Transformation of communication practices : a case study of older adults' participation in the information society

Barnett, Karen Rae (2002) Transformation of communication practices : a case study of older adults' participation in the information society. PhD thesis, Queensland University of Technology.

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The info1mation society marks a shift from the dominance of the industrial to the rise of the "informational" (Castells, 1996, p. 21 ). The effects of this shift on social arrangements generally have been greeted in diverse ways, ranging from the enthusiasm of Negroponte (1995) to the more cautious scepticism of Postman (1992). While recognised as an inevitable and ongoing process, the wider social imperatives for change have brought people and technology together in ways that are often highly problematic. Older people, as one group among others identified as experiencing the disadvantage in the information society, face challenges of adaptation to a new form of literacy and communicative practice. A large body of research is developing to investigate the needs of older people in the new information society, yet little of this focuses on the full complexity of relationships that exist between the wider institution of communication technologies and the management of these changes in everyday places. Everyday, mundane activities of older people, as they interface with the discourses and practices of the information society, are, therefore, prioritised in this qualitative study. A purposively structured case study applies Bourdieu's concepts of field and habitus (Bourdieu, 1990) in an ethnomethodological investigation. Levels of social phenomena representative of the field in the context of older people's experiences are assembled in the case study. Qualitative methods of data collection bring three elements of the field together. Firstly, discourses of the digital divide set the contextual scene for examining persuasions towards computer literacy for older people. Then observations in settings for older learners provide information about building computer competencies. In addition, interviews with geographically dispersed older people allow a range of users, from novices to experts, to contribute to the study. Data analysis based on the dramaturgical perspective of Goffman (1973a, 1973b) and the grammar of motives advocated by Burke (1969a) produce an interpretive ethnography in which older people's strategies and motives are revealed. The thesis finds that within the full set of relationships in the field of older people's use of ICT, a complex network of influences operates as discursive and interactive strategies. Motives implied in discourses of the digital divide direct attention towards the field of ICT and the settings of older people's active engagement with information and communication technologies. Within such settings a range of dispositions towards technology become obvious. These dispositions are critically important to the ways in which technology is integrated into everyday practices of individuals. In a field of opportunities and constraints computer technology is involved in creating particular communities of interest. Practices with technology promote self-esteem, secure networks of friendship, and connect the person within the home to the world beyond in real and virtual ways. The case study effectively describes the field of older people's engagement with computer technology as a microcosm of strategic everyday practices, a contingent set of experiences that enjoin older people with the process of change to an information society.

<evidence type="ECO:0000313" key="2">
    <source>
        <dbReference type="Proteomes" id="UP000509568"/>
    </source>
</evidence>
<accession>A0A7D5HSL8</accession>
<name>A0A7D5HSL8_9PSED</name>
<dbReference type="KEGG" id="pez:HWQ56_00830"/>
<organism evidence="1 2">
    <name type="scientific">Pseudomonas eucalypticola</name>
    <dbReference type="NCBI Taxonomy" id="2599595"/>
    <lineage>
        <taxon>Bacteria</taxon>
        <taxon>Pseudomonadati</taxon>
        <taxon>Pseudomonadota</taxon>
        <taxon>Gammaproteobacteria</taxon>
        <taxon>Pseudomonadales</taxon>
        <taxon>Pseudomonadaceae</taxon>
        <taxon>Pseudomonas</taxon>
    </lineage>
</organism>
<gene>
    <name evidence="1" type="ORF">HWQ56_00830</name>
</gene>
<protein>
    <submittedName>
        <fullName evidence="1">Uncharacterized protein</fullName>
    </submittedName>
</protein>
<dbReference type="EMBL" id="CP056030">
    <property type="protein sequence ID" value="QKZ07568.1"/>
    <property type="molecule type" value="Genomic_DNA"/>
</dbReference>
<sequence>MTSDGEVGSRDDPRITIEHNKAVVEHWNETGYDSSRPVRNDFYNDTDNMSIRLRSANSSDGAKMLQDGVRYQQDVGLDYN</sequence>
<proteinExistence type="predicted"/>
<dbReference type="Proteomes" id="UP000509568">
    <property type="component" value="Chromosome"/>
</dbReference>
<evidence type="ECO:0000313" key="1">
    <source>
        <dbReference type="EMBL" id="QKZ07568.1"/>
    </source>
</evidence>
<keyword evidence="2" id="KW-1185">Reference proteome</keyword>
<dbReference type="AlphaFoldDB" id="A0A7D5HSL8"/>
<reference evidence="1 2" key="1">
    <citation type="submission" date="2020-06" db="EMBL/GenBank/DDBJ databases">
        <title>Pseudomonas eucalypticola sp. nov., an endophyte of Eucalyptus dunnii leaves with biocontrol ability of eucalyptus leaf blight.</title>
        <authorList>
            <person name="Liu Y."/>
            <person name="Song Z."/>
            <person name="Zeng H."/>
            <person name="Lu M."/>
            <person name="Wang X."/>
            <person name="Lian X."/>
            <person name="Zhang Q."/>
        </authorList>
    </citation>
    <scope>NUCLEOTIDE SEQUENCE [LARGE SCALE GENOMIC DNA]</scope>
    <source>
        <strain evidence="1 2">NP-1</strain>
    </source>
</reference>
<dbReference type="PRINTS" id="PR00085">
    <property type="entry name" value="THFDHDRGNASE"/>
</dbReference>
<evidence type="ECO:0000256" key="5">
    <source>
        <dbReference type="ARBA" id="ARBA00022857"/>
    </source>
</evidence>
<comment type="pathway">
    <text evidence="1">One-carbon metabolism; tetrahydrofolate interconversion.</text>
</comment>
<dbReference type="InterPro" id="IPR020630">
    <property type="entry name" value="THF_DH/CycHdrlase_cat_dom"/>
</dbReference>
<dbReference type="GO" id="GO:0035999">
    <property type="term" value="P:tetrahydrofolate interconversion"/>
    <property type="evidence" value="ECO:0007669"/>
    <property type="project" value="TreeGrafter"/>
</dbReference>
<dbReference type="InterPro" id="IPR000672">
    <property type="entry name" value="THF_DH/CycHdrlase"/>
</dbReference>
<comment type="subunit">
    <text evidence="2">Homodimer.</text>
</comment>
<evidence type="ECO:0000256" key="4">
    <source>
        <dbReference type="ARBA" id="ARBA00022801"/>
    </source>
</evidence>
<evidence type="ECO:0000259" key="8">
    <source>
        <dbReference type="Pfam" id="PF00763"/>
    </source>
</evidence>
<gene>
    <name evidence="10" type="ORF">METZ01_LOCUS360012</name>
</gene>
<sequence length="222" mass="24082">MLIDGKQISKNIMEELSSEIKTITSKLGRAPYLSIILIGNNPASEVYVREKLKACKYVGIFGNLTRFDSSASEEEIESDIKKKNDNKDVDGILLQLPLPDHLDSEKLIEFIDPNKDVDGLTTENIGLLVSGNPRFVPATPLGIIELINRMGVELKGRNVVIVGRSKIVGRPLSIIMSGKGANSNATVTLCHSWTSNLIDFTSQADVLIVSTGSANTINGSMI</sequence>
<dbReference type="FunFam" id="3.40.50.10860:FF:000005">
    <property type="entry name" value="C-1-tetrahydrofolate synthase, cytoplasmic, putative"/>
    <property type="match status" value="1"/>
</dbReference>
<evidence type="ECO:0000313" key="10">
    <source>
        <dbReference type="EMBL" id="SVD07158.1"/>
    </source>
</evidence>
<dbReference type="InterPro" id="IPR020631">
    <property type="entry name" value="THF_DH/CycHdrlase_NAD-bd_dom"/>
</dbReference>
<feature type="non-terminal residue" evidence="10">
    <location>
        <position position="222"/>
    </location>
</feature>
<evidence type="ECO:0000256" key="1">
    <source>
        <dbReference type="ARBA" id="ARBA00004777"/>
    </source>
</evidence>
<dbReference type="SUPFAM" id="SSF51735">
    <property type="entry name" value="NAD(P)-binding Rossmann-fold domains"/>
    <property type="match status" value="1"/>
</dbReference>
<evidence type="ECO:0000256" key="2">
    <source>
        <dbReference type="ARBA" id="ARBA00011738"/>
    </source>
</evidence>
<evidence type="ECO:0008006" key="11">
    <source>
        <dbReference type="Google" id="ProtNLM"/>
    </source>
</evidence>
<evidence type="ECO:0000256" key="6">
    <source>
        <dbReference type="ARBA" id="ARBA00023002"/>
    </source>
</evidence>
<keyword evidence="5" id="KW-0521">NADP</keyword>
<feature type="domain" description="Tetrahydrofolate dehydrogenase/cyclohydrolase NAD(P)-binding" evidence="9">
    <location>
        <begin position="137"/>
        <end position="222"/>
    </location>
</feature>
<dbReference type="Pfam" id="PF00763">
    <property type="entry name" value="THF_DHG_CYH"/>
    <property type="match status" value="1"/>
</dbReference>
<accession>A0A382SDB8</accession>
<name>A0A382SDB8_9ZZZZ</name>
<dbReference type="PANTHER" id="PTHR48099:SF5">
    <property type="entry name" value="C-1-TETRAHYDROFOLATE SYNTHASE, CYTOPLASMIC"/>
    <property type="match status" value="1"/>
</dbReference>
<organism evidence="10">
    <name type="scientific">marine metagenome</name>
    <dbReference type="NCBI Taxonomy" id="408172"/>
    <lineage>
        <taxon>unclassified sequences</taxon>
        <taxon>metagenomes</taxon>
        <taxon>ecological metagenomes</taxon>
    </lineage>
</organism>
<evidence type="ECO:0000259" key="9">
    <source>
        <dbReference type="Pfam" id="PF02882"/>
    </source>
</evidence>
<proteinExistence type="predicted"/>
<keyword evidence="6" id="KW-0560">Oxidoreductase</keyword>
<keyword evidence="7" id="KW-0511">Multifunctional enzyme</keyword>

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ID Code: 36407
Item Type: QUT Thesis (PhD)
Supervisor: Adkins, Barbara & Buys, Elinor
Additional Information: Presented to the Centre for Community and Cross-Cultural Studies, School of Humanities and Social Science, Queensland University of Technology.
Keywords: Older people Communication, Technology and older people, Computers and older people, social studies of technology, social change, information society, digital divide, technology, computerisation, computers, older adults, seniors, education, social theory, field, social space, habitus, networks of relationships, strategies of practice, motives, case study, micro sociology, qualitative research methods, ethnomethodology, ethnography, interaction, discourse, rhetoric, grammar of motives, qualitative analysis, communities of interest, everyday settings, virtual mobility, domestic space, thesis, doctoral
Institution: Queensland University of Technology
Copyright Owner: Copyright Karen Rae Barnett
Deposited On: 22 Sep 2010 13:05
Last Modified: 21 Jun 2017 01:09

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